By Barry Rascovar
Nov. 21, 2016 – We should have seen Donald Trump’s huge upset victory coming: He used many of the same tactics and strategies as Gov. Larry Hogan, Jr. when the Annapolis real estate developer shocked everyone with his big upset in Maryland two years ago.
The similarities are striking.
- Hogan brilliantly used social media as a rallying point for conservatives and disaffected voters of all stripes. So did Trump.
- Hogan was outspent 2-to-1 in TV advertising but easily offset that through free advertising via Facebook with his news-making statements that TV stations and newspapers picked up. So did Trump.
- Hogan was the “change agent” in a year when Maryland voters dearly wanted something different in the Annapolis State House. This year, Trump was the “change agent.”
- Hogan capitalized on the economic pain many people have been suffering since the Great Recession. Trump doubled-down on that one.
- Hogan made himself the focal point for people fed up with in-grown establishment politicians who offered trite, tired and shopworn solutions. Ditto for Trump.
- Hogan’s opponent was uninspiring, lacking in new ideas and tied at the hip to a disliked incumbent. That pretty much described Hillary Clinton, too.
- Hogan was an outsider who had never held elective office. Trump followed suit on that one.
- Hogan pounded away mercilessly on the incumbent’s unpopular policy of raising taxes and fees. Trump never relented in tearing down everything the incumbent president stood for.
- Hogan promised to bring jobs to Maryland. Trump promised to bring jobs to America.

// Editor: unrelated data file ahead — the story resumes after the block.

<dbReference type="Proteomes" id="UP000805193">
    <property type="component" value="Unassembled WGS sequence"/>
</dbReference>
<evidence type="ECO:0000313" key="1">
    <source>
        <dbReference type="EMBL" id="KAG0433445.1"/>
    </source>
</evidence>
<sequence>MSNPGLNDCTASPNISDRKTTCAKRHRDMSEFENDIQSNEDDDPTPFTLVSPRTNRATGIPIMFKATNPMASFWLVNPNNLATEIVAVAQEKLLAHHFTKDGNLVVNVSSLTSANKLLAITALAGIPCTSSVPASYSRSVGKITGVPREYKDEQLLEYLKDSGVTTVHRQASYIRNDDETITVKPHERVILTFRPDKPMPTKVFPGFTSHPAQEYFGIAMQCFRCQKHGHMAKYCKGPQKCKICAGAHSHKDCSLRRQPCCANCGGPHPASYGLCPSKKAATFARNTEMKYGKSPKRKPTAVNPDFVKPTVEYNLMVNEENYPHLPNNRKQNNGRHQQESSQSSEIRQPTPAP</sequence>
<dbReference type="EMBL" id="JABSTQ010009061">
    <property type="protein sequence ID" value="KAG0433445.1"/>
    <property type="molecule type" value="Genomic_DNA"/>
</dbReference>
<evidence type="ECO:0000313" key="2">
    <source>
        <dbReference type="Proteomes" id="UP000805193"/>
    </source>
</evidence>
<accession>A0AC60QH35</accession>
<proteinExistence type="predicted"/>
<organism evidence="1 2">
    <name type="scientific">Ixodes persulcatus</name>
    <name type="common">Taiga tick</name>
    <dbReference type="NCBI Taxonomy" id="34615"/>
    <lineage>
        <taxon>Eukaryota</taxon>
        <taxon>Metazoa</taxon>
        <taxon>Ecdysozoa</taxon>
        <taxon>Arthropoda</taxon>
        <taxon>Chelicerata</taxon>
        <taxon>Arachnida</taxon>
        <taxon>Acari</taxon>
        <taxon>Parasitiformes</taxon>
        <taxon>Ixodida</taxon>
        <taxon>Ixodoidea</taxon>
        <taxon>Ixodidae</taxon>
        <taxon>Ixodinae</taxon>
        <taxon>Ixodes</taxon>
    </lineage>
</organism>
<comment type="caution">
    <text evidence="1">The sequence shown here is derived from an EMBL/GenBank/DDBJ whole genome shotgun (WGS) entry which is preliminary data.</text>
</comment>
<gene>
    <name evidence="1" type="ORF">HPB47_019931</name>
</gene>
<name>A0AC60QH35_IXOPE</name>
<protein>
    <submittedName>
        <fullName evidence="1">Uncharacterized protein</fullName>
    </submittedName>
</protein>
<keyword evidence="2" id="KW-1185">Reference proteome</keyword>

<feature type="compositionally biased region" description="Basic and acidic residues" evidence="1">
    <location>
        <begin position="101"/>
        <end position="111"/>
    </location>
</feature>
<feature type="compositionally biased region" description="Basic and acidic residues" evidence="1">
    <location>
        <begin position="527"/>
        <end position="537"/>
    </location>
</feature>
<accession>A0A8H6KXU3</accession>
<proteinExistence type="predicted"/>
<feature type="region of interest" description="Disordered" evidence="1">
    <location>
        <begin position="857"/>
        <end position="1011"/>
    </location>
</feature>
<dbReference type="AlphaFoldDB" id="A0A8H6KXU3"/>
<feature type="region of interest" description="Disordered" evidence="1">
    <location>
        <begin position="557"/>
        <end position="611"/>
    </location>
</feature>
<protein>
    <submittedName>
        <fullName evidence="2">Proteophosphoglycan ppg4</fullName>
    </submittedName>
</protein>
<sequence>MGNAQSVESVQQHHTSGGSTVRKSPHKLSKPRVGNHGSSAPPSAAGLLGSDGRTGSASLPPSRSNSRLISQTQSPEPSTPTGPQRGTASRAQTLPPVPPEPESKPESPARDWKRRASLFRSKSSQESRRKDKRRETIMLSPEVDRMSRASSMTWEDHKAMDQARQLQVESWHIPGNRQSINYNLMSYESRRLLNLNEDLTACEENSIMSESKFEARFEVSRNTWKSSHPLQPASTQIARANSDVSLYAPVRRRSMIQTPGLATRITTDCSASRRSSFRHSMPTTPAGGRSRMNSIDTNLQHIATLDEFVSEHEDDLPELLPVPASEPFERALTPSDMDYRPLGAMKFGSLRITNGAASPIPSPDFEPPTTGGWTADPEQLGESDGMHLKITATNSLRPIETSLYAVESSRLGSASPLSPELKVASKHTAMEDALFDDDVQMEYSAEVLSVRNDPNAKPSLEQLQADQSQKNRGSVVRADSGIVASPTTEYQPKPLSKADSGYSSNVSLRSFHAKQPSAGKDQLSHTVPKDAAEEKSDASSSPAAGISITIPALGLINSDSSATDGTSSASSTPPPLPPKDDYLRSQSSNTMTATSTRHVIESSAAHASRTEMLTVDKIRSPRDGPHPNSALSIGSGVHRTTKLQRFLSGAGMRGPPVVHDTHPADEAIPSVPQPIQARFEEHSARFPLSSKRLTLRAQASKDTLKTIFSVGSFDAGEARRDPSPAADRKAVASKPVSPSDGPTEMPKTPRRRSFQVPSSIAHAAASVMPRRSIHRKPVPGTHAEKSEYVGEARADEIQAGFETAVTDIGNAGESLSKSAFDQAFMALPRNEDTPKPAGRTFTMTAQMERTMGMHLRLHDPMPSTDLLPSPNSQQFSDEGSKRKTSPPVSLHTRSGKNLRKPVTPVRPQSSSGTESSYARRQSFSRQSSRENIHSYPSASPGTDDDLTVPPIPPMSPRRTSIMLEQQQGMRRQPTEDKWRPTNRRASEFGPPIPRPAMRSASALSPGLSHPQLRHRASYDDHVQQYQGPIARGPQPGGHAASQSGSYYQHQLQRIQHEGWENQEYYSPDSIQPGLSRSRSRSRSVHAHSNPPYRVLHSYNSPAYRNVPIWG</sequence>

- Hogan voiced people’s anger and dissatisfaction with the status quo. So did Trump, but in a much louder and far more outspoken way.
No wonder Larry Hogan, a conservative Republican in a very Democratic state, won in a rout. He crushed Lt. Gov. Anthony Brown in all but the big three Democratic strongholds of Montgomery and Prince George’s counties and Baltimore City, plus Charles County in Southern Maryland.
Hogan’s victory signaled a new day for angry white voters, especially those living in rural and exurban areas and on the outskirts of suburbia. Donald Trump followed a very similar formula. It worked for him in 2016 just as it did for Hogan in 2014.
Hogan’s use of Facebook as a key communications and news-making tool was novel at the time. He created his Change Maryland page nearly four years before the election. Back then, he told Len Lazarick of MarylandReporter the page was “born out of frustration.”
Hogan had nothing to lose. He was the longest of longshots, similar to Trump’s status at about the same time.
Voters Wanted Change
“A lot of people are not happy with the direction of this state,” Hogan told Lazarick in a column published on MarylandReporter June 13, 2011. “Some businesses have closed and left the state. Others have just given up.”
In another interview back then, Hogan said, “We need a voice for people who don’t seem to have one” – almost exactly what Trump expressed over and over in his presidential campaign.
Hogan excoriated Gov. Martin O’Malley for his tendency to solve Maryland’s post-recession problems by raising an array of taxes and fees. Hogan said enough, already – let’s head in a new direction.
That’s what Trump promised voters, too.
By the time Hogan won his election, he had 120,000 Facebook followers – twice the number O’Malley had after eight years in office. Today, Change Maryland has 269,000 likes and the governor counts 7,431 Twitter followers.
Trump had astronomical success following the identical approach.
So clearly Trump, either directly or indirectly, learned from Larry Hogan’s trail-blazing 2014 gubernatorial campaign.
Ironically, Hogan refused to support Trump as a candidate or as the GOP nominee for president. Not my cup of tea, the governor said, recognizing The Donald’s unpopularity with Democrats in Maryland (he gained less than 35 percent of the Free State’s vote on Nov. 8).
Yet the similarities in the Hogan and Trump campaign approaches are stunning – and so were the results.
Barry Rascovar’s blog is www.politicalmaryland.com. He can be reached at firstname.lastname@example.org.